Priest–penitent Privilege in England From The Reformation To The Nineteenth Century - Reach of Canon Law

Reach of Canon Law

In the Codex Juris Ecclesiastici Anglicani (London, 1761) by Edmund Gibson, chaplain to the Archbishop of Canterbury and afterwards Bishop of London, is found a compilation of the various canons and constitutions which had been made for the Church in England at different times. In his introduction to that work, in which he cites the Act Concerning Peter's Pence and Dispensations which also deals with the exercise of papal jurisdiction in England, the author, in touching upon canon law, says as follows:

This is another branch of the Laws of the Church of England and is partly Foreign and partly Domestick. The Foreign is what we commonly call the Body of Canon Law consisting of the Councils, Decrees of Popes and the like: which obtained in England by virtue of their own Authority till the time of the Reformation: and from that time have continued upon the foot of Consent, Usage, and Custom.

He goes on to say that before the Reformation, their not being repugnant to the laws of the land was the condition of these laws being received here. But he also cites commentaries of John de Athon on certain constitutions of Otho and Othobon, which the commentator says were not received here. Gibson cites a constitution of Simon Sudbury, Archbishop of Canterbury (1378), ordering confessions to be heard three times a year, and that whoever would not confess at least once a year should be prevented from entering a church while living and should not receive Christian burial when dead. This order was to be published frequently in the churches.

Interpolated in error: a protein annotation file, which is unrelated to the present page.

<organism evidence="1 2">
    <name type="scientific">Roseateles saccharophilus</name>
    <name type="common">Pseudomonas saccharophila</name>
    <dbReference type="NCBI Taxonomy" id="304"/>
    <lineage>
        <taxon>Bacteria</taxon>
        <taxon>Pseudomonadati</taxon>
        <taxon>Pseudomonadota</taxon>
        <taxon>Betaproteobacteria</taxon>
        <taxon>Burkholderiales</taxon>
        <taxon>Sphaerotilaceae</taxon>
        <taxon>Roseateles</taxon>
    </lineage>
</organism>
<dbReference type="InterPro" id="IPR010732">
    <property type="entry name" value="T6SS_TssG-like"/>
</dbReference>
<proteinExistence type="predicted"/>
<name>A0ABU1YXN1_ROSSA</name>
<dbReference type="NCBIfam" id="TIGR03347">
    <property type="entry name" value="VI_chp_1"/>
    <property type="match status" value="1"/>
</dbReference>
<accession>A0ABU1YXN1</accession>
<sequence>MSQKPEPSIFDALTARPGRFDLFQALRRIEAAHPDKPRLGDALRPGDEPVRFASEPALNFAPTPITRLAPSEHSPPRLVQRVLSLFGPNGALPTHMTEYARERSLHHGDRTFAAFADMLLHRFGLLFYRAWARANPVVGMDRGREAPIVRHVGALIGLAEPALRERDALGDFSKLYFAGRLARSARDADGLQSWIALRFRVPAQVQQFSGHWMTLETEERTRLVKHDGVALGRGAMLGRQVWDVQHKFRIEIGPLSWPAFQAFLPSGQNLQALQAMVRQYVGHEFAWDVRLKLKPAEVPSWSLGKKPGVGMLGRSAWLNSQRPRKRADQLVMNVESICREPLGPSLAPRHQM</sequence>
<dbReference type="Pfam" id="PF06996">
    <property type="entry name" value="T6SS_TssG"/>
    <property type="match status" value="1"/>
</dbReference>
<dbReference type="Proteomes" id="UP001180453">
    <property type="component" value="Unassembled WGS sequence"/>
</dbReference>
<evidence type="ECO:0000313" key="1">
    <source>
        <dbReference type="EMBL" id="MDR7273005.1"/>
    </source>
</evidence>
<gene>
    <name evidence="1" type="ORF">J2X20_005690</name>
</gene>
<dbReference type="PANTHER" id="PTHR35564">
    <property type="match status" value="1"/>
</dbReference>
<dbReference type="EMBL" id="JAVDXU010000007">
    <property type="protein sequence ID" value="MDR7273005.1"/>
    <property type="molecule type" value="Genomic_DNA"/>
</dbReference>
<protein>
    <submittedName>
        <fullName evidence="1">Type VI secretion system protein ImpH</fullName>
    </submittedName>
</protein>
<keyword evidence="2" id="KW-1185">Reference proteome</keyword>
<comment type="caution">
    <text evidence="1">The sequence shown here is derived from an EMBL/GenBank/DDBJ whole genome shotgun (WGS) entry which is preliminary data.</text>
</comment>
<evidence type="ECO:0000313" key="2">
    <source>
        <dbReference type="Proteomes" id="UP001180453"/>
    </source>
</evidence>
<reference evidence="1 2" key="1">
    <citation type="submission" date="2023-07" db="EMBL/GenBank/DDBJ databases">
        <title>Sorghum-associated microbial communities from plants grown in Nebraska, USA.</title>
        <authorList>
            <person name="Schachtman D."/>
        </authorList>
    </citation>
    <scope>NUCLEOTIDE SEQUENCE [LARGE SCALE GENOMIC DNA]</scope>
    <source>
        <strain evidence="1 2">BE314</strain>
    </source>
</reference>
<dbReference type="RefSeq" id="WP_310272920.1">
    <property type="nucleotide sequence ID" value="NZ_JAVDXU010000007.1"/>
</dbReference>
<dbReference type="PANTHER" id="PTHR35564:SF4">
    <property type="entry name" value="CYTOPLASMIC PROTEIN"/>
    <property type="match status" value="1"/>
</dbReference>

That the particular decree as to the secrecy of the seal of confession was locally re-enacted by English councils and synods has already been shown. Its importance, whether as enacted by the Lateran Councils or re-enacted by the English councils, seems to have been only confirmatory of something already well established in the Church or, at most, as definitely declaring the punishment for the violation of the secrecy. That the decree was allowed and accepted by the civil courts of England can only be a matter for deduction. There is no direct proof of it, as there is, for instance, in the cases of these two other decrees, which are cited only as some evidence of the probability of the acceptance of this particular decree. Before enumerating other and chief grounds of this probability it is well to remember that if the law of the secrecy of confession was already well established in the Church it would be very unlikely that we should find evidence of any direct notice of the decree as in the cases of the two others.